Says Director of Exhibitions Jan Wurm, “At a time when the art world was heavily focused on abstraction and formalism, Joan Brown was unique in the exploration of the personal, the domestic, and the human relationship to nature.” Wurm adds, “The core of Joan Brown’s life and experiences became the subject of her art. Brown’s quest for a visual rendering of the experiences of an evolving life was a beacon particularly for women artists and became a model for generations of artists exploring identity and place.”
Earth, Wind, and Fire showcases nine contemporary artists — Kim Anno, Chester Arnold, Harry Clewans, Paul Kos, Jenny Odell, Clifford Rainey, Abel Rodriguez, Alison Saar, Joshua Solis. Working through intimate personal works, video, and large scale installation, these artists focus on issues of self, identity, place, and relationship to nature and the environment.
“In a time of great concern for our environment, the artists who are engaged by issues and questions of habitat, ecology, and personal practice move across many platforms to create a visual dialogue,” adds Wurm. “We are proud to enable that dialogue and foster a forum for expanded possibilities.”
The exhibition Pogo Park: A New Model for Community Transformation, presented in conjunction with Pogo Park’s 10th Anniversary, showcases the vision, concept and process of the project, coupled with models, stories, and voices of the people involved in transforming little-used Richmond city park into a safe and vibrant place that sparks children’s imagination and initiative. Says Ric Ambrose, Executive Director of the Richmond Art Center, “Pogo Park is about much more than playgrounds. Its unique approach combines two distinct but interrelated strategies: child development and community development.”
The Richmond Art Center will present several talks and events over the course of the Fall exhibition schedule. For those interested in Joan Brown: In Living Color, a panel of former students and artists will share lively recollections of those who knew and worked with Brown in Picturing a Life, on Saturday, September 23 at 2 pm. Printing Joan Brown, a presentation given by Don Farnsworth of Magnolia Editions on Saturday, October 21 at 2 pm, will examine the process of working with Joan Brown on Golden Gate.
On Saturday, October 14 at 2 pm, Picturing the Environment will feature artists exhibiting in the exhibition Earth Wind, and Fire, discussing working with identity and personal commitment to the environment.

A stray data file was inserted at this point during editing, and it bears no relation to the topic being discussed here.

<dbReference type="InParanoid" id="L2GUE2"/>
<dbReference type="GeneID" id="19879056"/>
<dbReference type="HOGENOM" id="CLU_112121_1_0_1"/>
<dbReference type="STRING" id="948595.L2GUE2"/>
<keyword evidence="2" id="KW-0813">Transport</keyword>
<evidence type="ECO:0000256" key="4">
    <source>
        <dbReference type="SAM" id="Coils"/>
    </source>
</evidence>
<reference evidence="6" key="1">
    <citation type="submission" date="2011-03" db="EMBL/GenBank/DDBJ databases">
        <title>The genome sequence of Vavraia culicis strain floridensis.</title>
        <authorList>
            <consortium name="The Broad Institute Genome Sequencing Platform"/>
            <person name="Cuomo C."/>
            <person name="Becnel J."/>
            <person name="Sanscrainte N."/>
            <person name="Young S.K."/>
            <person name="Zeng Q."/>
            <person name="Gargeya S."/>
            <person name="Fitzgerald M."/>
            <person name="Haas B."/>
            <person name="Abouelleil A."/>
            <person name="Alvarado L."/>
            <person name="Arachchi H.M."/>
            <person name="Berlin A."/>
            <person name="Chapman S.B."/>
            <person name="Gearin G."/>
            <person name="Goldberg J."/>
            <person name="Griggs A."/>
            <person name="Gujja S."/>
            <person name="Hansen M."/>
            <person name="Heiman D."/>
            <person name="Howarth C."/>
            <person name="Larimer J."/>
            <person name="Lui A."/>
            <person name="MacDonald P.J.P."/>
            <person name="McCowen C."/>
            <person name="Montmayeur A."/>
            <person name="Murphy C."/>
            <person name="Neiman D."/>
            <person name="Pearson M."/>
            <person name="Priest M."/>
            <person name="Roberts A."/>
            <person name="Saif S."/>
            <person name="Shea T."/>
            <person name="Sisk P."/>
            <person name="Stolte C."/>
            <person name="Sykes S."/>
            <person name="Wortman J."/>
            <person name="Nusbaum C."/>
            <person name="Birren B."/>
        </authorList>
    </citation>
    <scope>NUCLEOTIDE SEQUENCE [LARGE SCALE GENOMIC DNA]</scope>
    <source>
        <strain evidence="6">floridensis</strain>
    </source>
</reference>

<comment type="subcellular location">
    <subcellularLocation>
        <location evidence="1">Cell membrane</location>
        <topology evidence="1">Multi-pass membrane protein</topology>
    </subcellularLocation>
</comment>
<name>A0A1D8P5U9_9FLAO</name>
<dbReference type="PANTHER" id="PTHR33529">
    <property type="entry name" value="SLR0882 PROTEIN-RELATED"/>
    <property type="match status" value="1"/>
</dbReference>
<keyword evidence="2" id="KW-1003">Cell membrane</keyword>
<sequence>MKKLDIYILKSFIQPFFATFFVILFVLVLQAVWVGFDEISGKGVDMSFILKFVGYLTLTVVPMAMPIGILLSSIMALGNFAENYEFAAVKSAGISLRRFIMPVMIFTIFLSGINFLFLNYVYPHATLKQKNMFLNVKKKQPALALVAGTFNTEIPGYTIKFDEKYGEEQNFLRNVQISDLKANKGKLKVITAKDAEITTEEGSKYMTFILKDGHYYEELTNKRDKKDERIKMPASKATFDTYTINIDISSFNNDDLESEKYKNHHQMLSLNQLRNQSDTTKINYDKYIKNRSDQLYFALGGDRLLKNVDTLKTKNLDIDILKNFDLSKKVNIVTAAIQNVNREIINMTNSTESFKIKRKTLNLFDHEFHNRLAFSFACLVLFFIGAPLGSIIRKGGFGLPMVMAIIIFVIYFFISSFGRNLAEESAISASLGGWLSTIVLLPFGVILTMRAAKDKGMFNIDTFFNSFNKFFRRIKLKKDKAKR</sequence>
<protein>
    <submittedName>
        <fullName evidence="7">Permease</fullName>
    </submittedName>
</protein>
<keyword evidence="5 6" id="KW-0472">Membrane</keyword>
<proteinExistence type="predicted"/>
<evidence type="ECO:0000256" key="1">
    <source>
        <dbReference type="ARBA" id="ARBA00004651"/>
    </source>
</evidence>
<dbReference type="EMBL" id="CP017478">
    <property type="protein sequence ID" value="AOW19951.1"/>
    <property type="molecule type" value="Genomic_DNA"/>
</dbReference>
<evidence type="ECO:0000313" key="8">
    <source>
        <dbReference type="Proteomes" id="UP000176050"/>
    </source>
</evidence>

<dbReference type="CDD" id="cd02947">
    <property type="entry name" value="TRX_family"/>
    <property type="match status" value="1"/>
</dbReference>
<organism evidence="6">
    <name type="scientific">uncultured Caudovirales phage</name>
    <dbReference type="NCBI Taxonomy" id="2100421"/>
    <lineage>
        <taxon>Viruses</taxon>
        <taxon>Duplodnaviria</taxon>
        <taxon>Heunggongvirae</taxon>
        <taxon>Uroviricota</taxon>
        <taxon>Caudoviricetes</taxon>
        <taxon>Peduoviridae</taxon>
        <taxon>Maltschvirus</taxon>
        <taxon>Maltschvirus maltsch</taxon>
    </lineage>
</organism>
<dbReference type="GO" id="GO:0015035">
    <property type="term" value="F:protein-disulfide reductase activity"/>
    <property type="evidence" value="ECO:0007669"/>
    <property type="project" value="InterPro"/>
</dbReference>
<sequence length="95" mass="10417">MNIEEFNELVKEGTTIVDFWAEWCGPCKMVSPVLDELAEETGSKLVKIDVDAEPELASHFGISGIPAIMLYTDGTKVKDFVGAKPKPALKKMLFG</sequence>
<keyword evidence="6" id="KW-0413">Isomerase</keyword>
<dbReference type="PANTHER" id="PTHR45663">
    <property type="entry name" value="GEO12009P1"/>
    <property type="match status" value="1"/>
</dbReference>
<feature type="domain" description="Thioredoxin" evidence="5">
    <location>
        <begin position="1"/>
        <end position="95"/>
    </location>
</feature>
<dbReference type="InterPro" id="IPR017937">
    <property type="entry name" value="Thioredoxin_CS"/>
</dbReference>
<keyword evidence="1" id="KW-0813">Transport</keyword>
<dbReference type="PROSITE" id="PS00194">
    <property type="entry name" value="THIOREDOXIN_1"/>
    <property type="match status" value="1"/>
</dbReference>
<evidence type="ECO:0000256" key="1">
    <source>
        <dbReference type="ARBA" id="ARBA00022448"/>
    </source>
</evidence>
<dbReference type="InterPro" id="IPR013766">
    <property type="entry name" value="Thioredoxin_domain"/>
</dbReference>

The Opening Reception for the Fall exhibitions will take place on Saturday, September 9, from 5:00 to 7:00 pm. This event is free and all are welcome.
For more information about the Fall exhibitions, programming, and other events, please visit the Richmond Art Center’s website: https://richmondartcenter.org. All events and exhibitions are free and open to the public.
Joan Brown, Model with Foot on Table, 1973, Acrylic, graphite, and ink on paper, Estate of Joan Brown courtesy Anglim Gilbert Gallery, San Francisco
Chester Arnold, Histories, Oil on linen, 2010
For the past two years, The Richmond Art Center has worked in partnership with the 23rd Street Peace and Unity Cinco De Mayo Parade Float Committee, Richmond High School and Latina Center Staff, and RAC teaching artists. Generously funded by the San Pablo Koshland Fellows, in this 10-week project, teaching artists and each facilitated an intergenerational Cinco De Mayo Parade Float Design and Build class for parents and children that culminated in two distinct large-scale installations mounted on flatbed trucks that were a part of the Peace and Unity Parade on May 7, 2017.
Videographer Lydia Neri documented the process and parade, featuring our students and staff.
With support from the California Arts Council, the Richmond Art Center, through our Art in the Community program, will provide year-long visual art classes to six WCCUSD elementary school sites free of charge.
With this funding, 215 students in grades K-6 will use printmaking, sculpture, ceramics, animation, book arts, and textiles to solve problems, work together, and make meaning. Experienced practicing teaching artists will share the creative process, teach visual art skills, build community and nurture a love of learning. http://tiny.cc/CAC-G17
The impulse of showing the state of the world through visual means is what maps accomplish even as the world we inhabit becomes ever-more virtual, and the tentacles of power increasingly opaque. Once a document of conquest, the map recreates the spaces that the mind traverses and occupies, creating networks for later exploration. As a means of representation, maps are reimagined and critiqued by artists in these two exhibitions and the underlying authority of maps is renegotiated. Viewers must make sense of each of these artistic maps and, in so doing, find their way in the world. Everyone is subject to power, but these maps help one to see through it.
John Zarobell is Assistant Professor and Undergraduate Director of International Studies at the University of San Francisco. Formerly, he held the positions of assistant curator at the San Francisco Museum of Modern Art and associate curator at the Philadelphia Museum of Art. He is a regular contributor to the San Francisco Art Quarterly (SFAQ) and the online journal Art Practical, has written for numerous exhibition catalogues and has published in Art History, Nineteenth-Century Art Worldwide, and the Berkeley Review of Latin-American Studies. His first book, Empire of Landscape, was published in 2010 and his next, Art and the Global Economy, will be published by University of California Press in April 2017.